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Applied Nanotech Holdings Wins U.S. Army Contract for Self-Healing Panels
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June 19, 2012

Applied Nanotech Holdings Wins U.S. Army Contract for Self-Healing Panels

By Steve Anderson, Contributing TMCnet Writer


The idea that buildings may be able to repair their own damage, especially in war zones, is a thrilling one, and one that the United States Army is looking to explore in greater depth. This was evidenced by today's announcement that the Army has awarded a contract for $275, 642 to Applied Nanotech Holdings to develop a line of glass fiber-reinforced composite panels to protect buildings from damage on a variety of fronts.


The panels are geared to help buildings withstand a lot of different potential kinds of damage, including ballistic damage (damage from small-arms fire), blast damage (damage from explosives), seismic events (damage from earthquakes), electromagnetic interference, and degradation. But what Applied Nanotech is looking to develop is even more impressive, including protection against biological warfare and a self-healing property as well as carbon nanotube reinforcement.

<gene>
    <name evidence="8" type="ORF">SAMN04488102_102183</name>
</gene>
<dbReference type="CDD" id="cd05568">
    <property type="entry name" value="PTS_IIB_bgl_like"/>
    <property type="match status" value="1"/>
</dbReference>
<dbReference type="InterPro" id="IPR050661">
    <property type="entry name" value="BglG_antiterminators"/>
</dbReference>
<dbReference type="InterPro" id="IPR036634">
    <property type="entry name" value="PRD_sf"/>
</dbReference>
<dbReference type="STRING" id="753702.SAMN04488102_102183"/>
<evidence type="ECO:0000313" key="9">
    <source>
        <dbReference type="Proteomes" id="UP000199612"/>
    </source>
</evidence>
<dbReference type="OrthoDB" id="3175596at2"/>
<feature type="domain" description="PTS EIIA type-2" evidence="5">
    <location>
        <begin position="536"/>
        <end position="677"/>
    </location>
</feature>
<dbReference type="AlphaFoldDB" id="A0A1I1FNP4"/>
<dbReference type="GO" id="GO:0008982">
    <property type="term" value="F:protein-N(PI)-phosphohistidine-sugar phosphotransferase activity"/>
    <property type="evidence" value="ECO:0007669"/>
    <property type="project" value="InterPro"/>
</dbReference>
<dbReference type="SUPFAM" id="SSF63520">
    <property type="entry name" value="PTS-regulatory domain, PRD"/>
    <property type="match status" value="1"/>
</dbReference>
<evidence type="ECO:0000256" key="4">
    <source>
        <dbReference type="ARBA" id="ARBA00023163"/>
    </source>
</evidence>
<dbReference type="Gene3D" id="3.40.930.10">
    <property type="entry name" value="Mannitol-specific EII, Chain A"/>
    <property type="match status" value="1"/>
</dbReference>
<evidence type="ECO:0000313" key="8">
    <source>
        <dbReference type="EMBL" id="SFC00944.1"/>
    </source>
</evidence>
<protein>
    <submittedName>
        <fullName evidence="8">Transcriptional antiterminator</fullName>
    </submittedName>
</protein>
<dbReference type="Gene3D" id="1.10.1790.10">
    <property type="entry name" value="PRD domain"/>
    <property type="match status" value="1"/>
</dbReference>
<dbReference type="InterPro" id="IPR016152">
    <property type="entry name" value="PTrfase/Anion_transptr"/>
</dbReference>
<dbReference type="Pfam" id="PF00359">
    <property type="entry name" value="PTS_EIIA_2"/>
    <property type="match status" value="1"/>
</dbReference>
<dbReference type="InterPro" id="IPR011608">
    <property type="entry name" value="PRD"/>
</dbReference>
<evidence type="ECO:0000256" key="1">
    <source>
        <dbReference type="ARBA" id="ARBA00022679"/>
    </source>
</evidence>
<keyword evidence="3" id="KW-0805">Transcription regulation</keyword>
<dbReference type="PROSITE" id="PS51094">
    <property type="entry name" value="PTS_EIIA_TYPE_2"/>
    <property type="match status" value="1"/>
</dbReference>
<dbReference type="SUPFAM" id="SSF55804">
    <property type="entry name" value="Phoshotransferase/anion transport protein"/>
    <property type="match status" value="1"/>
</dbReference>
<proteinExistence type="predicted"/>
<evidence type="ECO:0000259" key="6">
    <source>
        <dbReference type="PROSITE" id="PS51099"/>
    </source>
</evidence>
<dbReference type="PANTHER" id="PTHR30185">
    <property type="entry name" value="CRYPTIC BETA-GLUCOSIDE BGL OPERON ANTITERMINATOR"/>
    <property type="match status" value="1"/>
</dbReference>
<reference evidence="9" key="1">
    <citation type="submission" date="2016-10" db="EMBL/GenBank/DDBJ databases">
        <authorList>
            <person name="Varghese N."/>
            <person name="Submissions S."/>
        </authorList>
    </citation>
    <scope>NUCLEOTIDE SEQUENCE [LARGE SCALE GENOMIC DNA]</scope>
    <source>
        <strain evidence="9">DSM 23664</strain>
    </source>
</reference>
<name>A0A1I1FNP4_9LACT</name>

The contract represents the third such contract that Applied Nanotech has picked up from the United States Army for a total value of $825,000, and oddly enough, the technology in question originally began as protective gear for sports, but the sheer “versatility and strength” of the product, according to Applied Nanotech's CEO Dr. Zvi Yaniv, gave it a variety of other applications, including military use. In fact, Yonex Corporation has licensed some of Applied Nanotech's technology to make a line of lightweight and high-impact badminton rackets and golf clubs.

While the protective capabilities of building-sized wall panels are somewhat suspect, it's an excellent jumping off point for superior quality body armor, a commodity that's sorely in need in battlefield situations. It's often easier to develop something large before shrinking it down to more useful sizes—just look at the differences in computers over the last fifty years—and the giant building-sized panels could turn into vests and knee protection in comparatively rapid fashion once the bugs get worked out of the giant panels.

However the end results turn out, it's not hard to be in favor of most anything that keeps soldiers safe on the battlefield. There's also plenty of chance that the developments will find their way to consumer markets, especially since Applied Nanotech has already been working on sporting goods. The end results will remain to be seen, but there's plenty of room for Applied Nanotech to branch out, and the results should be impressive, whatever they turn out to be.

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Edited by Brooke Neuman


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